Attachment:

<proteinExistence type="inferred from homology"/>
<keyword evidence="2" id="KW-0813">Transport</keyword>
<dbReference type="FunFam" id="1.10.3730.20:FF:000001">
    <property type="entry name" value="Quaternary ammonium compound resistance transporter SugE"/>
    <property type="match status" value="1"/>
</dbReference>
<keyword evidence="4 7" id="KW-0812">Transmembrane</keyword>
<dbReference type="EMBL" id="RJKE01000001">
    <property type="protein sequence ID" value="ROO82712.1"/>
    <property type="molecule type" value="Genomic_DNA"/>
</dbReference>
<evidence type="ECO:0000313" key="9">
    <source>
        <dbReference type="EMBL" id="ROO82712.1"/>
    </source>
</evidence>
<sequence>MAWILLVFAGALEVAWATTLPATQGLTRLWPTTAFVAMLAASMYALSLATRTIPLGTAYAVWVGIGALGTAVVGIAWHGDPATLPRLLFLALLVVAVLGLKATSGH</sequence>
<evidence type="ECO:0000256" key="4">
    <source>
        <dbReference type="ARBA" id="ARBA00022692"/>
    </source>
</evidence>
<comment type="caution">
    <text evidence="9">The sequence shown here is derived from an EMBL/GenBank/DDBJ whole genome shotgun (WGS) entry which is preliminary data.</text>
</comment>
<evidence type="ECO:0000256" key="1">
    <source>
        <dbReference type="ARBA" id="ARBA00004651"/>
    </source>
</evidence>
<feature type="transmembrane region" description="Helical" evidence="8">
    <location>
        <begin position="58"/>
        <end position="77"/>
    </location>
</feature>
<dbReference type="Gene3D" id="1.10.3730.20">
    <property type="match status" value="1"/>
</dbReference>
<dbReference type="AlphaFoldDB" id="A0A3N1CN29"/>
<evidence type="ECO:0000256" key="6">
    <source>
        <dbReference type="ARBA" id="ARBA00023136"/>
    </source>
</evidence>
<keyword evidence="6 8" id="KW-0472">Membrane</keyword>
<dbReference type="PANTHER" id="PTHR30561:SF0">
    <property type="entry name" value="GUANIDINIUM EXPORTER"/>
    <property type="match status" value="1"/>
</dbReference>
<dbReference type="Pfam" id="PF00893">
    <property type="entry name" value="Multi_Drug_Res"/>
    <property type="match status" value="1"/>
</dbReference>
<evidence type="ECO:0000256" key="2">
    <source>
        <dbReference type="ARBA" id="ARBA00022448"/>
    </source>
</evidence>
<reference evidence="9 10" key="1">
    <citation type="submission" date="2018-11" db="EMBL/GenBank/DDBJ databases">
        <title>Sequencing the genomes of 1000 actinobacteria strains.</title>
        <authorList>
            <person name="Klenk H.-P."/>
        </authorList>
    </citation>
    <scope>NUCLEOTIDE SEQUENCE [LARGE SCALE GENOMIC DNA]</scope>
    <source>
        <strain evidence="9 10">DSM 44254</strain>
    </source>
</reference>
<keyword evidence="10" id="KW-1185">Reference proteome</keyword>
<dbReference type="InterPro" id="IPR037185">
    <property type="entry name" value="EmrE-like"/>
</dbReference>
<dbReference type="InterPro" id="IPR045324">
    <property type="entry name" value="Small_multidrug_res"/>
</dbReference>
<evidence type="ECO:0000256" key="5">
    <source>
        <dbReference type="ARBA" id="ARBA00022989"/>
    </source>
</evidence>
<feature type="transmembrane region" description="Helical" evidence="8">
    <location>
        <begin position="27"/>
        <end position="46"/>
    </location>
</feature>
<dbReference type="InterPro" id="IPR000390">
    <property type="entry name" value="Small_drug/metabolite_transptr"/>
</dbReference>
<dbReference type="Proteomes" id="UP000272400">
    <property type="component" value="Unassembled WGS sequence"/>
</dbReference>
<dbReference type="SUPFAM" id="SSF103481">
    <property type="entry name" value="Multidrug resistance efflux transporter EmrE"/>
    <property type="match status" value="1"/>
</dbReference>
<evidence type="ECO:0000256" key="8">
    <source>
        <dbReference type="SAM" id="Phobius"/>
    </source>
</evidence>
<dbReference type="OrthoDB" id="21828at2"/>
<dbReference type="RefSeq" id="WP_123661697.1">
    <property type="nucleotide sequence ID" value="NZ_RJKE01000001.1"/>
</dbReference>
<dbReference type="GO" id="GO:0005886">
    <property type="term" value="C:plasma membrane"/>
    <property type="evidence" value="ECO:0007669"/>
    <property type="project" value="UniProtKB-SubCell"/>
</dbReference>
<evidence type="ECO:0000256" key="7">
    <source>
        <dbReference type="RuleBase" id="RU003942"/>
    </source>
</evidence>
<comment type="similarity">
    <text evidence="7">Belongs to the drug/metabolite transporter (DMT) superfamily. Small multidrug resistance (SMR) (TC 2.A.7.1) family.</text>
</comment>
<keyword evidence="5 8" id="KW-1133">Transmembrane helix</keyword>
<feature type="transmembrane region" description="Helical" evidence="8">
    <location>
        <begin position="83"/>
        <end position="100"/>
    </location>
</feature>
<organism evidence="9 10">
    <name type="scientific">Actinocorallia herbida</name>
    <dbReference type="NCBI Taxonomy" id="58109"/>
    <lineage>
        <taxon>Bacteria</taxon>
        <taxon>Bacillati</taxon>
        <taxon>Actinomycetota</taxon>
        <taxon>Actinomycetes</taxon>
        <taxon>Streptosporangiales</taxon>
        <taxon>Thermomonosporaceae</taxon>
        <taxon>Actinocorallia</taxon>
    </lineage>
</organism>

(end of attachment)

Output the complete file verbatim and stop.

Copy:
<proteinExistence type="inferred from homology"/>
<keyword evidence="2" id="KW-0813">Transport</keyword>
<dbReference type="FunFam" id="1.10.3730.20:FF:000001">
    <property type="entry name" value="Quaternary ammonium compound resistance transporter SugE"/>
    <property type="match status" value="1"/>
</dbReference>
<keyword evidence="4 7" id="KW-0812">Transmembrane</keyword>
<dbReference type="EMBL" id="RJKE01000001">
    <property type="protein sequence ID" value="ROO82712.1"/>
    <property type="molecule type" value="Genomic_DNA"/>
</dbReference>
<evidence type="ECO:0000313" key="9">
    <source>
        <dbReference type="EMBL" id="ROO82712.1"/>
    </source>
</evidence>
<sequence>MAWILLVFAGALEVAWATTLPATQGLTRLWPTTAFVAMLAASMYALSLATRTIPLGTAYAVWVGIGALGTAVVGIAWHGDPATLPRLLFLALLVVAVLGLKATSGH</sequence>
<evidence type="ECO:0000256" key="4">
    <source>
        <dbReference type="ARBA" id="ARBA00022692"/>
    </source>
</evidence>
<comment type="caution">
    <text evidence="9">The sequence shown here is derived from an EMBL/GenBank/DDBJ whole genome shotgun (WGS) entry which is preliminary data.</text>
</comment>
<evidence type="ECO:0000256" key="1">
    <source>
        <dbReference type="ARBA" id="ARBA00004651"/>
    </source>
</evidence>
<feature type="transmembrane region" description="Helical" evidence="8">
    <location>
        <begin position="58"/>
        <end position="77"/>
    </location>
</feature>
<dbReference type="Gene3D" id="1.10.3730.20">
    <property type="match status" value="1"/>
</dbReference>
<dbReference type="AlphaFoldDB" id="A0A3N1CN29"/>
<evidence type="ECO:0000256" key="6">
    <source>
        <dbReference type="ARBA" id="ARBA00023136"/>
    </source>
</evidence>
<keyword evidence="6 8" id="KW-0472">Membrane</keyword>
<dbReference type="PANTHER" id="PTHR30561:SF0">
    <property type="entry name" value="GUANIDINIUM EXPORTER"/>
    <property type="match status" value="1"/>
</dbReference>
<dbReference type="Pfam" id="PF00893">
    <property type="entry name" value="Multi_Drug_Res"/>
    <property type="match status" value="1"/>
</dbReference>
<evidence type="ECO:0000256" key="2">
    <source>
        <dbReference type="ARBA" id="ARBA00022448"/>
    </source>
</evidence>
<reference evidence="9 10" key="1">
    <citation type="submission" date="2018-11" db="EMBL/GenBank/DDBJ databases">
        <title>Sequencing the genomes of 1000 actinobacteria strains.</title>
        <authorList>
            <person name="Klenk H.-P."/>
        </authorList>
    </citation>
    <scope>NUCLEOTIDE SEQUENCE [LARGE SCALE GENOMIC DNA]</scope>
    <source>
        <strain evidence="9 10">DSM 44254</strain>
    </source>
</reference>
<keyword evidence="10" id="KW-1185">Reference proteome</keyword>
<dbReference type="InterPro" id="IPR037185">
    <property type="entry name" value="EmrE-like"/>
</dbReference>
<dbReference type="InterPro" id="IPR045324">
    <property type="entry name" value="Small_multidrug_res"/>
</dbReference>
<evidence type="ECO:0000256" key="5">
    <source>
        <dbReference type="ARBA" id="ARBA00022989"/>
    </source>
</evidence>
<feature type="transmembrane region" description="Helical" evidence="8">
    <location>
        <begin position="27"/>
        <end position="46"/>
    </location>
</feature>
<dbReference type="InterPro" id="IPR000390">
    <property type="entry name" value="Small_drug/metabolite_transptr"/>
</dbReference>
<dbReference type="Proteomes" id="UP000272400">
    <property type="component" value="Unassembled WGS sequence"/>
</dbReference>
<dbReference type="SUPFAM" id="SSF103481">
    <property type="entry name" value="Multidrug resistance efflux transporter EmrE"/>
    <property type="match status" value="1"/>
</dbReference>
<evidence type="ECO:0000256" key="8">
    <source>
        <dbReference type="SAM" id="Phobius"/>
    </source>
</evidence>
<dbReference type="OrthoDB" id="21828at2"/>
<dbReference type="RefSeq" id="WP_123661697.1">
    <property type="nucleotide sequence ID" value="NZ_RJKE01000001.1"/>
</dbReference>
<dbReference type="GO" id="GO:0005886">
    <property type="term" value="C:plasma membrane"/>
    <property type="evidence" value="ECO:0007669"/>
    <property type="project" value="UniProtKB-SubCell"/>
</dbReference>
<evidence type="ECO:0000256" key="7">
    <source>
        <dbReference type="RuleBase" id="RU003942"/>
    </source>
</evidence>
<comment type="similarity">
    <text evidence="7">Belongs to the drug/metabolite transporter (DMT) superfamily. Small multidrug resistance (SMR) (TC 2.A.7.1) family.</text>
</comment>
<keyword evidence="5 8" id="KW-1133">Transmembrane helix</keyword>
<feature type="transmembrane region" description="Helical" evidence="8">
    <location>
        <begin position="83"/>
        <end position="100"/>
    </location>
</feature>
<organism evidence="9 10">
    <name type="scientific">Actinocorallia herbida</name>
    <dbReference type="NCBI Taxonomy" id="58109"/>
    <lineage>
        <taxon>Bacteria</taxon>
        <taxon>Bacillati</taxon>
        <taxon>Actinomycetota</taxon>
        <taxon>Actinomycetes</taxon>
        <taxon>Streptosporangiales</taxon>
        <taxon>Thermomonosporaceae</taxon>
        <taxon>Actinocorallia</taxon>
    </lineage>
</organism>